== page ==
Christmas anxiety. A wash of feelings, pulling and pushing in opposite directions. I’m a sociable person, I love my friends. Now it’s December yuletideand I’m all ‘hopefully we can catch up before Christmas?’

I invite, or accept invitations, with joy, and then approach the days themselves with dread. Will I spend hours on my return, mulling over a throwaway comment I made, seeking malevolence in words that were not meant to hurt? Deliberately sabotaging my own friendships, and my own fragile resilience?

So last year, I stopped saying ‘let’s meet up before Christmas’ and started saying ‘have a lovely Christmas! See you next year.’

To anyone reading this who feels anxious around Christmas, I just want to say: you don’t have to see anyone, if you don’t feel like it. Look after yourself, OK? And I’ll see you next year.


#atinylife BookFest

Yesterday, I made my first appearance at a Book Festival. I’ve not managed to visit many, even as a punter, but every time I have made it along to one, I’ve felt like I was among ‘my people.’

Our event, Books, Blogs and a Blether, comprised of myself, Joanne, who runs Portobello Book Blog, and fellow writer Natalie Fergie chatting blogs and writing. how-many-wrongsMy favourite moment?When we asked everyone to share what they were reading with the person next to them, and the room exploded into a cacophony of book enthusiasm.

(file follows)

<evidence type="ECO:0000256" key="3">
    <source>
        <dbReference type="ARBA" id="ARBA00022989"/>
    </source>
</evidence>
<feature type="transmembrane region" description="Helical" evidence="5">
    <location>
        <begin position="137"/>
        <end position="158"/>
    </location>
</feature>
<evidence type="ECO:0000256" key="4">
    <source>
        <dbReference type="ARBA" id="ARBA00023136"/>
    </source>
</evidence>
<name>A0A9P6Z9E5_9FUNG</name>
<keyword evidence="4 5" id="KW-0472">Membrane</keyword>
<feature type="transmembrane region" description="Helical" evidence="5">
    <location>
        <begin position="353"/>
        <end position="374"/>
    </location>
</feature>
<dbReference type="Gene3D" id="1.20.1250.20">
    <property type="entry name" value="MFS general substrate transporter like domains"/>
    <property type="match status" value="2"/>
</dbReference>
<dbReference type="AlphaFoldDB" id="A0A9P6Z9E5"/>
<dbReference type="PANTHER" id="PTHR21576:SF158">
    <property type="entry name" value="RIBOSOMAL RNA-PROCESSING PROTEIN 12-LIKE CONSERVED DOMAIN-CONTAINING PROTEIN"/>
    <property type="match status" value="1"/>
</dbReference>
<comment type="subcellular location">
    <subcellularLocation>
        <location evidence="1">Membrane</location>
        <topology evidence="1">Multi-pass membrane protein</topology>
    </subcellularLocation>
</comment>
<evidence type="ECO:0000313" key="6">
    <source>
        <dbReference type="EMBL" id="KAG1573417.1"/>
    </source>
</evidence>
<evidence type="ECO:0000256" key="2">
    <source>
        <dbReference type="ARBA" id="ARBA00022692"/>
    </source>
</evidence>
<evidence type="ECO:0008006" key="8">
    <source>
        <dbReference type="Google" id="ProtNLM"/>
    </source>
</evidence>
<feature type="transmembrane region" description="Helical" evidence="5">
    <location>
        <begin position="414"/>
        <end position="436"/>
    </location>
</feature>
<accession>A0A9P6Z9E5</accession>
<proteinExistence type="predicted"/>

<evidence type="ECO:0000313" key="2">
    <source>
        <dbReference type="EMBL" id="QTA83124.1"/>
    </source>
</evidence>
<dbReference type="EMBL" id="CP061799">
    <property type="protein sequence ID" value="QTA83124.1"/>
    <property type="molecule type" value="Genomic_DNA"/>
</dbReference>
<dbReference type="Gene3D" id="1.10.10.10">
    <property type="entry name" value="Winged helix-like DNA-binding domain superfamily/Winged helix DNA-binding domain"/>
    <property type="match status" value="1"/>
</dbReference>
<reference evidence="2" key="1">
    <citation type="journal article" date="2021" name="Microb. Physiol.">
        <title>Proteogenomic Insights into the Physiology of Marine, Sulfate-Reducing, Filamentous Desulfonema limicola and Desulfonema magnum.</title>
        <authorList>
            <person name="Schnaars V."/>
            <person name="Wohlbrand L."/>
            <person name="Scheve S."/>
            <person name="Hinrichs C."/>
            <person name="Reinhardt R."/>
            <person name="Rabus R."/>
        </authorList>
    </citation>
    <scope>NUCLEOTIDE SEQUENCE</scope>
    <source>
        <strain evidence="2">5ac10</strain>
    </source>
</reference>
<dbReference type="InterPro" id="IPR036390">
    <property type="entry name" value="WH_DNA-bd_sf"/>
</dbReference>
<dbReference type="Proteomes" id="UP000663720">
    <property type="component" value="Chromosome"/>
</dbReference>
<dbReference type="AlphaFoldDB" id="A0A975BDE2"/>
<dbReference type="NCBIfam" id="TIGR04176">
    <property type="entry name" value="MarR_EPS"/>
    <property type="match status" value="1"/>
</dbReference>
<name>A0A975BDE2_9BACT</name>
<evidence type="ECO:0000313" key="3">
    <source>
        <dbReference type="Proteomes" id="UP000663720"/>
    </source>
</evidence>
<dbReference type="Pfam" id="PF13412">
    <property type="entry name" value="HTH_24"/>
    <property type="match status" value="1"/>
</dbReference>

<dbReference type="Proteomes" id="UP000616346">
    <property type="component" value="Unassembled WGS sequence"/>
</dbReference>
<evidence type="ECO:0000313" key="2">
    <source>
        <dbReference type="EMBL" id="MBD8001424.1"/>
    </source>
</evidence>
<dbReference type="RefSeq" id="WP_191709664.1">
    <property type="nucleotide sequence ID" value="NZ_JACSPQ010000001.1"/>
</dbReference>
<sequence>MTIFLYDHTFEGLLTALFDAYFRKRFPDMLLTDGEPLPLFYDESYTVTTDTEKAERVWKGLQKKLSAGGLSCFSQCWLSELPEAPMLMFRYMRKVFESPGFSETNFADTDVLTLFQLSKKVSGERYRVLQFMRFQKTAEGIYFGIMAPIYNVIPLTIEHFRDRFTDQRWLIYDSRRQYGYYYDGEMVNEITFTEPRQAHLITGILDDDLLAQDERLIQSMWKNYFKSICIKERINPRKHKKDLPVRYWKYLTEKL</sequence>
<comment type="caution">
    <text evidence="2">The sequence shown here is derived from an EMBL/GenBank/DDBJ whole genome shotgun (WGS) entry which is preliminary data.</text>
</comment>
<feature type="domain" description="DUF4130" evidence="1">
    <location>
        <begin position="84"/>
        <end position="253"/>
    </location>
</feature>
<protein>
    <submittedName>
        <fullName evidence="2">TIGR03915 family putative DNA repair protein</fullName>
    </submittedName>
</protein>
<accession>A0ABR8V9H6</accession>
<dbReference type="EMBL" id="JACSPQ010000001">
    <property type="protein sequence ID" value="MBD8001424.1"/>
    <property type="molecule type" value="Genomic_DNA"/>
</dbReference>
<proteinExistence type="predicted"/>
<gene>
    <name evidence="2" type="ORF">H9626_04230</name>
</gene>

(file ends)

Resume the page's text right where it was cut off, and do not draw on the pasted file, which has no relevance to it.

The idea of writing being a lonely profession isn’t new. But events like yesterday don’t just help me feel less alone. They make me feel supported by my network, new friends and readers. I even got some great feedback on the first Chapter of lucky draft 13 of Novel number 2.


#atinylife Podcast

‘I don’t think I can do the interview tomorrow. I’m really not feeling up to it.’

I could have sworn that I only said this to Moira once. But apparently I told her so many times that I wasn’t able to do the interview that she’d spoken to her mentor about it. He had messaged her, asking if I’d been in touch yet, to say I just couldn’t, wasn’t in a place to, hadn’t got the necessary oomph for…Podcast

Of course I had. Right up until the day.

I knew Moira would be a brilliant interviewer. I knew we would talk about things that I’m not ashamed of, but don’t talk about often. I knew it would be cleansing, but a particular sort of tiring.

I am so happy with the result. Can’t wait for the next episode, Moira!